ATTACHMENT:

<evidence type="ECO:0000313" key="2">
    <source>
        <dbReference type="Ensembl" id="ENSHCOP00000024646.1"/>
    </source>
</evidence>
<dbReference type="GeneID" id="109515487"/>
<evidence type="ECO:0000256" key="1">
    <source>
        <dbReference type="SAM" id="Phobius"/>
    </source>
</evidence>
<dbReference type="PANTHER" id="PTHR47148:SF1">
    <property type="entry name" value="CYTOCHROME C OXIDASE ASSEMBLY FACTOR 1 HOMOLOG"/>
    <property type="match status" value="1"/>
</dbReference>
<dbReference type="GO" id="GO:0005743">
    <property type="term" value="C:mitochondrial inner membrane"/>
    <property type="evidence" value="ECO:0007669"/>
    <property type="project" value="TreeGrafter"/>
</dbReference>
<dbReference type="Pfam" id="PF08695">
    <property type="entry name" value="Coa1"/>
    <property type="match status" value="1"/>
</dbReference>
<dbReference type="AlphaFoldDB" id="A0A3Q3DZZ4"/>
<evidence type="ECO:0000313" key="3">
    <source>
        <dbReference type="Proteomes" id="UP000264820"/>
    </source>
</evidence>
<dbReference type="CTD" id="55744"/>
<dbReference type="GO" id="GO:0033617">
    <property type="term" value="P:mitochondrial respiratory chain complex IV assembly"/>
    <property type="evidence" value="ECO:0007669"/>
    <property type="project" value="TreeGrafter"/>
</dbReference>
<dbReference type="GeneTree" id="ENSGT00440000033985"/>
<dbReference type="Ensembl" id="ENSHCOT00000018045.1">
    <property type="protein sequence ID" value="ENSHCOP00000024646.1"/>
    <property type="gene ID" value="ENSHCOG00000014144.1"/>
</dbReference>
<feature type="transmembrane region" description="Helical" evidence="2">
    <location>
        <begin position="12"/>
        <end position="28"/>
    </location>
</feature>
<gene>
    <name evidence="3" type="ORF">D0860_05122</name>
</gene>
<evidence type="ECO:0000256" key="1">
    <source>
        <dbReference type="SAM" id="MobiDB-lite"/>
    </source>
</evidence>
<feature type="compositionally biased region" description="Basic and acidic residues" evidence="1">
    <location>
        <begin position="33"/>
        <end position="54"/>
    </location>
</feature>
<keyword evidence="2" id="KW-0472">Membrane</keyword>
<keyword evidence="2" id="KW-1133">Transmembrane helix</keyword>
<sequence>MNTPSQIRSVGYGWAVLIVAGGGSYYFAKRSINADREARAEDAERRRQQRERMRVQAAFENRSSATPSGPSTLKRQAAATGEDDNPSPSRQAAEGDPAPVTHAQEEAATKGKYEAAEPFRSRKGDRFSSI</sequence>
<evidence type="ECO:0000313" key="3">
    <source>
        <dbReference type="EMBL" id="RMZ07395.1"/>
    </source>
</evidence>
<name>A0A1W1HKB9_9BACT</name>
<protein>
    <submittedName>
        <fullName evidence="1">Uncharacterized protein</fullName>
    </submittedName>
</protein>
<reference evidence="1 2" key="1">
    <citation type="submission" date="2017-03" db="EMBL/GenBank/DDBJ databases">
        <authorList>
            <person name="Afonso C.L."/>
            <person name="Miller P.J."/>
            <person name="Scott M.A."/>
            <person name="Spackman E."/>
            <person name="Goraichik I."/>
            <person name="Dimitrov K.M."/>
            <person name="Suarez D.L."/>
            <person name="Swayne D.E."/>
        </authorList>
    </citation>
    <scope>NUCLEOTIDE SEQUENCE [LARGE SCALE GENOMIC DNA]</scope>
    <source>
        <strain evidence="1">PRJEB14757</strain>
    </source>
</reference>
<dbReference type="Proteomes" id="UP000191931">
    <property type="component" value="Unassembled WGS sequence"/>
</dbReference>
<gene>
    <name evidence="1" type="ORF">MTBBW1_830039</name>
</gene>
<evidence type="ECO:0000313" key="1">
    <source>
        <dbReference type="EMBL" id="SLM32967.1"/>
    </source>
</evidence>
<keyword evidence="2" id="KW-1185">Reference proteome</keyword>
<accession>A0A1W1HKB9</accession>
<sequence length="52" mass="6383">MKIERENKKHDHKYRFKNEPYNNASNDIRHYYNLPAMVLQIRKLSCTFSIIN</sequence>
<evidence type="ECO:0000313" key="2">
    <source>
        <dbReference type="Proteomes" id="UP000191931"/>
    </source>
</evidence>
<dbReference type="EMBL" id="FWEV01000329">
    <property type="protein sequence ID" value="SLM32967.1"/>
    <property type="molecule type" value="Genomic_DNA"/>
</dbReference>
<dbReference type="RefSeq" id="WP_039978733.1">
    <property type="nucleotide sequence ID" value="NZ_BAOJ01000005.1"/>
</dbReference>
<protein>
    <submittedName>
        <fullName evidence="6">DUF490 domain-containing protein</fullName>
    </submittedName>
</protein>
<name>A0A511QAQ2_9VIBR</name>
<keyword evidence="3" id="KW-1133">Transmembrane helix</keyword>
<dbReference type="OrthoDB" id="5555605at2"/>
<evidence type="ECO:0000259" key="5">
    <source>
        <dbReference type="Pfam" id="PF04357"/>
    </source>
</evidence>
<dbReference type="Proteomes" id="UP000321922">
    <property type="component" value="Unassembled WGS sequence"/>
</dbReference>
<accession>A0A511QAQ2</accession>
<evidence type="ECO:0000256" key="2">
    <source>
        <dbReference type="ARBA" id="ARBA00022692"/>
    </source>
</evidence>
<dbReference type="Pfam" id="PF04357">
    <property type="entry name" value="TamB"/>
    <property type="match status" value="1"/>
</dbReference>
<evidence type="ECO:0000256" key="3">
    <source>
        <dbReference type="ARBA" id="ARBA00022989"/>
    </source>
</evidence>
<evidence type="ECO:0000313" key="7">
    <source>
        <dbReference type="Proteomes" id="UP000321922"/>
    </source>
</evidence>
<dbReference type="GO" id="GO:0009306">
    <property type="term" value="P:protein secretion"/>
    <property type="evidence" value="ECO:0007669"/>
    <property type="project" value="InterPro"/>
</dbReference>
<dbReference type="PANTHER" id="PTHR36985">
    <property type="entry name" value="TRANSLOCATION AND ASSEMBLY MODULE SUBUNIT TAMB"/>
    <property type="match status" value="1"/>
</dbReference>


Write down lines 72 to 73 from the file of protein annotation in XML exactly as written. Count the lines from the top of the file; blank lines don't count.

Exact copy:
    <submittedName>
        <fullName evidence="1">Uncharacterized protein</fullName>